Foxtons swings into loss as London market weakens – Financial Times

A slowdown in London’s once red-hot housing market has placed further pressure on real estate agency Foxtons, which on Monday reported a half-year loss for the first time since listing in 2013.

The group lost £2.5m over the first six months of 2018 as fewer people looked to buy and sell homes in the UK capital. Over the same period last year, Foxtons made £3.8m pre-tax profit.

It is not the only estate agency to struggle this year. Countrywide, a larger listed rival with sales and lettings operations across the country, has also seen profits collapse.

Last month the group announced it was raising equity to reduce its debt, causing shares to fall 28 per cent.

Foxtons, which sends its sales people out in branded Mini cars, said revenues were off 9 per cent in the six months to the end of June to £53m.

The group said higher stamp duty being charged to buyers of more expensive properties and buy-to-let investors was slowing the rate at which people in London traded houses, while “affordability concerns” were also an issue.

“The property sales market in London is undergoing a sustained period of very low activity levels with longer and less visible transaction outcomes, which clearly impacts our business,” said chief executive Nic Budden.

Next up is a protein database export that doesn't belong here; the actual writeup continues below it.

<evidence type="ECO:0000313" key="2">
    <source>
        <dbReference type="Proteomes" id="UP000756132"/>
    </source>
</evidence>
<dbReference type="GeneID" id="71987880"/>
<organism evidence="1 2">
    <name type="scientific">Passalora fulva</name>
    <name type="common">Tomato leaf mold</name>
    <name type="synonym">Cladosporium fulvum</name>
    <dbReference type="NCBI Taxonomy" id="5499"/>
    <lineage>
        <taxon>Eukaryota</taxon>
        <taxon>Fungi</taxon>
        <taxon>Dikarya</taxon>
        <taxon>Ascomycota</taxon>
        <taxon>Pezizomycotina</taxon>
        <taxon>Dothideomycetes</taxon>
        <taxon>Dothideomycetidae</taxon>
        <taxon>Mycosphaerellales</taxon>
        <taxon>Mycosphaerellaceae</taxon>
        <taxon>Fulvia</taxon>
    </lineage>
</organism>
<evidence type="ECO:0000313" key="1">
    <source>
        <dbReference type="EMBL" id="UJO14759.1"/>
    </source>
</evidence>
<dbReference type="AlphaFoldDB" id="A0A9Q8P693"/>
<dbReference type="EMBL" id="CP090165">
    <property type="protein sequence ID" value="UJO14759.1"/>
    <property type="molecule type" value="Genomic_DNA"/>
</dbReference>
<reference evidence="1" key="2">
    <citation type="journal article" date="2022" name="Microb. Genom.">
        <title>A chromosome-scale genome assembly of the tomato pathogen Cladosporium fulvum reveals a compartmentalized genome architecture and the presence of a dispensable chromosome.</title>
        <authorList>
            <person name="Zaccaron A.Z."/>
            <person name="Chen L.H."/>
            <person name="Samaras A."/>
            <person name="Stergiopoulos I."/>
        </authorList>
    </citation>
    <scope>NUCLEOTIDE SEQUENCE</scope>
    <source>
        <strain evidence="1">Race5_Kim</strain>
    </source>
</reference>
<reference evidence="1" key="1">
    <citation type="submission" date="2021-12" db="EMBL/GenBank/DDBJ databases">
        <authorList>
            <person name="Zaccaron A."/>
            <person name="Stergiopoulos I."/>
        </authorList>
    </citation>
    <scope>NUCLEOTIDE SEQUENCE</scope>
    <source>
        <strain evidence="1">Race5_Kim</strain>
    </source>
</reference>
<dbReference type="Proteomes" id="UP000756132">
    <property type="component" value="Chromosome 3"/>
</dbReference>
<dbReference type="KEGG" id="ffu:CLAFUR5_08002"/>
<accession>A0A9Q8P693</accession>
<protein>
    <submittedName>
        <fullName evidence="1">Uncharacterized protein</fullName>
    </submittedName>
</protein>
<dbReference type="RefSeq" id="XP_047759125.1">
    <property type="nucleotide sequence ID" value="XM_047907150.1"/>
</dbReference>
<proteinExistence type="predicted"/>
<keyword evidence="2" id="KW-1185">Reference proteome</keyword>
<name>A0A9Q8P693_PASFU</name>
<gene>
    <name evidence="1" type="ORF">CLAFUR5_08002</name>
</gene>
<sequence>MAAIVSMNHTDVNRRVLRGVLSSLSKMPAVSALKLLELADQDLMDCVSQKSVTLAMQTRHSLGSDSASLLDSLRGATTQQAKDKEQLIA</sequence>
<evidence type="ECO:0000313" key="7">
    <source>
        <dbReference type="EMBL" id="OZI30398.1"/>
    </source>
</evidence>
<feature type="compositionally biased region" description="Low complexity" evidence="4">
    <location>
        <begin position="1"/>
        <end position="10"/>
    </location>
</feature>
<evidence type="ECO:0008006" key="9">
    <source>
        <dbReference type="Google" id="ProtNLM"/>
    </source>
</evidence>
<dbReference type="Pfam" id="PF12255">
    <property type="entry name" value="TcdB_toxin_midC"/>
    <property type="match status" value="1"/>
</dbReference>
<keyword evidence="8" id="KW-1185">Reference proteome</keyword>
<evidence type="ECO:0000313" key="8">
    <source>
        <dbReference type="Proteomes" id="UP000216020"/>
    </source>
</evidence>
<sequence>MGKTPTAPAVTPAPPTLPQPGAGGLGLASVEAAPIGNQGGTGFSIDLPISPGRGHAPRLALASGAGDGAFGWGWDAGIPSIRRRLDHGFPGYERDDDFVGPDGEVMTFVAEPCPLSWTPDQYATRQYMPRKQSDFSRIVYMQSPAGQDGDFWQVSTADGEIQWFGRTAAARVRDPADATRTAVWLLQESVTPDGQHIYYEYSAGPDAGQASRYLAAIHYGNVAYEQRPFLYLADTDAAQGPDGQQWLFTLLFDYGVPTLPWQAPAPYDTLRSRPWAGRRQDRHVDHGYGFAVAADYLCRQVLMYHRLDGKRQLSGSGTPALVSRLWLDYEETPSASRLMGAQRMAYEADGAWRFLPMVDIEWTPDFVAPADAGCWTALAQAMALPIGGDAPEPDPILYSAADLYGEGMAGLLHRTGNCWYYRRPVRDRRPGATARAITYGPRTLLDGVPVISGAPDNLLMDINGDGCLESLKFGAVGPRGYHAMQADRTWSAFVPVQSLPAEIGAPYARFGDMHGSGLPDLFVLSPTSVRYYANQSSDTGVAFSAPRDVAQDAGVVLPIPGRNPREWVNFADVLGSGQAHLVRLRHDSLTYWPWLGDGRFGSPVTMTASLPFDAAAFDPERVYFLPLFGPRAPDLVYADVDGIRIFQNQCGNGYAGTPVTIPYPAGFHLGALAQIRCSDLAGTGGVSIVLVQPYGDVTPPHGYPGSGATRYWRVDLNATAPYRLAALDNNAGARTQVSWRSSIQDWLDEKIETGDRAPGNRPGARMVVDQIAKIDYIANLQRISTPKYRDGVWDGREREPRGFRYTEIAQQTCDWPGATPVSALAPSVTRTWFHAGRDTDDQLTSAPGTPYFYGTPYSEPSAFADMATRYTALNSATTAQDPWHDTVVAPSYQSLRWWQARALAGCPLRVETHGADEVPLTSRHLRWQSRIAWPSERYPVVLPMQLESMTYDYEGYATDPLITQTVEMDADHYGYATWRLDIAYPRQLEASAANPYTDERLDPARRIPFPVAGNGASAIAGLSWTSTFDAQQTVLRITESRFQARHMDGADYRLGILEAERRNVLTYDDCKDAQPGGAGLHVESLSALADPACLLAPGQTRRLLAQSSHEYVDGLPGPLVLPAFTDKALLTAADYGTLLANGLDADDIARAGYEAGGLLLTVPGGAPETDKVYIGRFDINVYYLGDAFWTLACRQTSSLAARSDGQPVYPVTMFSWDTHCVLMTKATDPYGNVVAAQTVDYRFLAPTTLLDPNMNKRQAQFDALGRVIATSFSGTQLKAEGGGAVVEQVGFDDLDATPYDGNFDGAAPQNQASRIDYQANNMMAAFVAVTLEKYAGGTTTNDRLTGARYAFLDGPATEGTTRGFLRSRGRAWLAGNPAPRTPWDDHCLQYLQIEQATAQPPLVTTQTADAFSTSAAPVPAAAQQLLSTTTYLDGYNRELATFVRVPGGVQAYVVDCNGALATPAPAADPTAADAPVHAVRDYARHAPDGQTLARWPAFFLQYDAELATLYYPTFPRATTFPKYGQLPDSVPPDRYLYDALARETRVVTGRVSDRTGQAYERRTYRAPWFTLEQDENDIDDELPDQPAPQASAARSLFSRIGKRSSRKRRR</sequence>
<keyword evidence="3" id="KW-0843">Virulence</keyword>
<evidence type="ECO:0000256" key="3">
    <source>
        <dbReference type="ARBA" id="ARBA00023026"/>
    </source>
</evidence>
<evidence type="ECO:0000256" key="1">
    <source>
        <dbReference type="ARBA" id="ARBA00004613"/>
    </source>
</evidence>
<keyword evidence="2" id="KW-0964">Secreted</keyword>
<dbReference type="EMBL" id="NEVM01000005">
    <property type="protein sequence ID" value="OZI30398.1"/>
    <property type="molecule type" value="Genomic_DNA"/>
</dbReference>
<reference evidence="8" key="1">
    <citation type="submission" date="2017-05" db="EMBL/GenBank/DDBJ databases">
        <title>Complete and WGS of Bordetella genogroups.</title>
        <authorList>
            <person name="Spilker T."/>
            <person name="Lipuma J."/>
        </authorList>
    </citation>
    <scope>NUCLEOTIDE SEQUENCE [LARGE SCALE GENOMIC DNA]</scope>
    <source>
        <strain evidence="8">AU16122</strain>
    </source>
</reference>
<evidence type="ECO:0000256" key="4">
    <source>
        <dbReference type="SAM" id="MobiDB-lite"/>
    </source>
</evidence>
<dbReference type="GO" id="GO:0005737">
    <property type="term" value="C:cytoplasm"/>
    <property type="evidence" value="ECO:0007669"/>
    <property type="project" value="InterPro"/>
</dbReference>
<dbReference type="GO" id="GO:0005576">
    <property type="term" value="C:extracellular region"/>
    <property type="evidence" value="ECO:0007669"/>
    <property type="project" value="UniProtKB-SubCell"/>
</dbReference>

Mr Budden said the “timing and rate” of increased selling activity in London would depend on the availability of mortgage finance and absorption of stamp duty costs, but that the group believed they would pick up “in the medium term”.

Foxtons said its outlook was “mixed”, with a subdued sales pipeline, although there was momentum in its lettings business. It would continue to review its cost base, it said.

Analysts said that the estate agency’s lack of debt and £11.8m in cash positioned it “relatively well” for any “uncertainty” in London’s housing market.

Anthony Codling, analyst at Jefferies, said that Foxtons was “down, but not out”. He pointed out that revenues and fees broadly held up in lettings.

Chris Millington at Numis said he was forecasting a small profit for the group for the full year, but at “very low levels”. “There’s not a great deal of light at the end of the tunnel,” he said.

Despite this, Foxtons’ share price rose 3 per cent in early afternoon trading. Mr Millington suggested a slight improvement in lettings revenue between the first two quarters may have comforted investors, as well as a slight recovery in the pipeline of homes “under offer” but not sold.

Mr Millington said Foxtons and Countrywide were facing trading difficulties. However, he added that Foxtons’ woes were more about the market than operational problems, while Countrywide’s issues centred on operational issues.

House prices in London last year began to fall for the first time since 2009, according to Nationwide, the lender, which also recorded a decline of 1.9 per cent during the second quarter of this year. Price growth across the UK came in at a stronger level of 2.2 per cent.